Many governments use public distribution systems to make food available at reasonable rates and guarantee food security for their citizens. The experiences of India and China offer insights for all developing countries.
There are 363 million undernourished people in India and China (two-thirds of whom are in India). Both countries face similar problems: a huge population, limited agricultural resources and unstable world markets that threaten national food security. Food production has improved recently, but both countries still need systems to support people facing food insecurity. Research from the United Nations University compares the food public distribution systems (PDS) in India and China.
In India, the government has used private markets and PDS to distribute food at fixed prices. In China, the state bought grain to supply to people issued with ration cards.
Key characteristics of the PDS include:
- The Chinese state monopolised grain marketing, assuming responsibility for feeding the entire registered urban population. In India, the state handles less than 10 percent of grain production.
- The Chinese PDS favoured the registered urban population, irrespective of wealth, although they also issued ration cards to rural people not producing enough grain. The Indian system provided subsidised food to both rural and urban people.
- The PDS in both India and China have significantly contributed to national food security, particularly by maintaining stocks of grain to protect against disasters.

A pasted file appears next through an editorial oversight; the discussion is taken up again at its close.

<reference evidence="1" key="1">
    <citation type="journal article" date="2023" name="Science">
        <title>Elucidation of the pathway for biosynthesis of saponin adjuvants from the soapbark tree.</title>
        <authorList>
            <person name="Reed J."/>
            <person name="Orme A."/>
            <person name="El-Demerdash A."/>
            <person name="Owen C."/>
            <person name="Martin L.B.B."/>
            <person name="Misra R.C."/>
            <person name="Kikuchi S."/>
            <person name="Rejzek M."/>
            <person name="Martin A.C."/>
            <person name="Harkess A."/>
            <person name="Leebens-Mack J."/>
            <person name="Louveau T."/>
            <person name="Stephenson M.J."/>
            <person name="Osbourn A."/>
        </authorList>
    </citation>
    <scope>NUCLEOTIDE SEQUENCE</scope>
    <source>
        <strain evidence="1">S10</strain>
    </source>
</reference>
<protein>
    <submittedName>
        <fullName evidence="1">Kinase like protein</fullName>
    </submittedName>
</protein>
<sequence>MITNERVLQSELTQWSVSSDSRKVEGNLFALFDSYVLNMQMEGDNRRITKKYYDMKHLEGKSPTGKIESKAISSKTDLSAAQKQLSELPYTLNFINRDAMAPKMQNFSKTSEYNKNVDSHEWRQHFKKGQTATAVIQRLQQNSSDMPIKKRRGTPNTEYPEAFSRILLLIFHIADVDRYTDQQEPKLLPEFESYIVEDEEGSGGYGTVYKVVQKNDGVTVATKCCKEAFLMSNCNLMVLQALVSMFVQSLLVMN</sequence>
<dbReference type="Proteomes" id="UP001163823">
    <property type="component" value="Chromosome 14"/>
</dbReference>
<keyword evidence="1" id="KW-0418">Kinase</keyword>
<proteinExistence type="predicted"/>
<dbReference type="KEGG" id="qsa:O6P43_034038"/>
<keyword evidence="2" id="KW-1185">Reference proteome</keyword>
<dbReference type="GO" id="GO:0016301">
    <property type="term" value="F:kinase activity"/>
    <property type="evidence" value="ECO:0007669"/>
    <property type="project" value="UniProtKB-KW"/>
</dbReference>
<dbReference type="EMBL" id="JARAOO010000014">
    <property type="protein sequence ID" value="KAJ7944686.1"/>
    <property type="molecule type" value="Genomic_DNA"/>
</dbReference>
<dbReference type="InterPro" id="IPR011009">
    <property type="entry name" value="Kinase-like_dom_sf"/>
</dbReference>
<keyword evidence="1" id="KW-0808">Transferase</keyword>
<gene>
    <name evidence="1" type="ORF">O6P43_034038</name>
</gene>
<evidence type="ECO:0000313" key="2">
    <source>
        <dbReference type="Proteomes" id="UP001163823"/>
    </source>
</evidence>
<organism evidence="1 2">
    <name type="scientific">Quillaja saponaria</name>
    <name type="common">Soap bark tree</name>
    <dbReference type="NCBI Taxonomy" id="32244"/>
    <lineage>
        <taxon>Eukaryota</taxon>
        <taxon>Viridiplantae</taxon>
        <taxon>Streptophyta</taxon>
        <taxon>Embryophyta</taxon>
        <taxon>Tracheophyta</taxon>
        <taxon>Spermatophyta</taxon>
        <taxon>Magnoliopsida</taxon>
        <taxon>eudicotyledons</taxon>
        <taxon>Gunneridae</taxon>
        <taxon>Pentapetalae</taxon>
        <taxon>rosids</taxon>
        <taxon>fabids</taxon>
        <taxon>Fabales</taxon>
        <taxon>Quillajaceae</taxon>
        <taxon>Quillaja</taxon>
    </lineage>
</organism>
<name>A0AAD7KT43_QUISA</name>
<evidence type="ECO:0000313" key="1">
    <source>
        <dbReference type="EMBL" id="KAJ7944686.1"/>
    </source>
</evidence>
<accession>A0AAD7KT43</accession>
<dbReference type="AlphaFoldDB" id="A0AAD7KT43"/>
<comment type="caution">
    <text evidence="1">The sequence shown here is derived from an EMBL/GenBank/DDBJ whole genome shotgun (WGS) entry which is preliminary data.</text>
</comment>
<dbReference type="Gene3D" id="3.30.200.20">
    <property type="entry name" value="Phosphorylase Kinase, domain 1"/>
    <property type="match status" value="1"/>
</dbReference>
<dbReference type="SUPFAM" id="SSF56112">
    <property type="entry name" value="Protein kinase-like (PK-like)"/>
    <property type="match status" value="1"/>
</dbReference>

These systems are effective because they make food available at reasonable rates to people who do not produce their own food, those who do not produce enough and those who cannot afford market prices. However, both of these systems are very expensive for the state, as food is supplied to consumers below market costs.
Furthermore, as both countries became economically stronger, PDS changed. China tried to reduce its subsidy by allowing its PDS to disintegrate in the 1990s, and reforming its social security system to provide cash transfers to those in need. India chose not to remove its subsidy, but tried to contain it by making the PDS more efficient and reaching poor people more effectively, introducing the Targeted Public Distribution System in 1997.
All countries, including China and India, can learn lessons from these experiences:
- A food subsidy can be a cheap and effective form of social security for poor people.
- A country’s level of development should help to determine the form of social security. A shift from food subsidy to cash payments can only take place if it is cost-effective, as in China. At present, India should retain the targeted PDS.
- A buffer stock of food reserves, controlled by the central government, is essential to deal with market fluctuations and any large-scale food shortages.
- India could learn from China in managing its buffer stock more flexibly, for example by exporting excess stock or using it for processed food or animal feed.
‘The Public Distribution Systems of Foodgrains and Implications for Food Security: A Comparison of the Experiences of India and China’, Research Paper No.2006/98, UNU-WIDER: Helsinki, by Zhang-Yue Zhou and Guanghua Wan, 2006 (PDF) Full document.
Funded by: Royal Ministry of Foreign Affairs (Denmark); Ministry for Foreign Affairs (Finland); Royal Ministry of Foreign Affairs (Norway); Swedish International Development Cooperation Agency; UK Department for International Development
id21 Research Highlight: 2 March 2007
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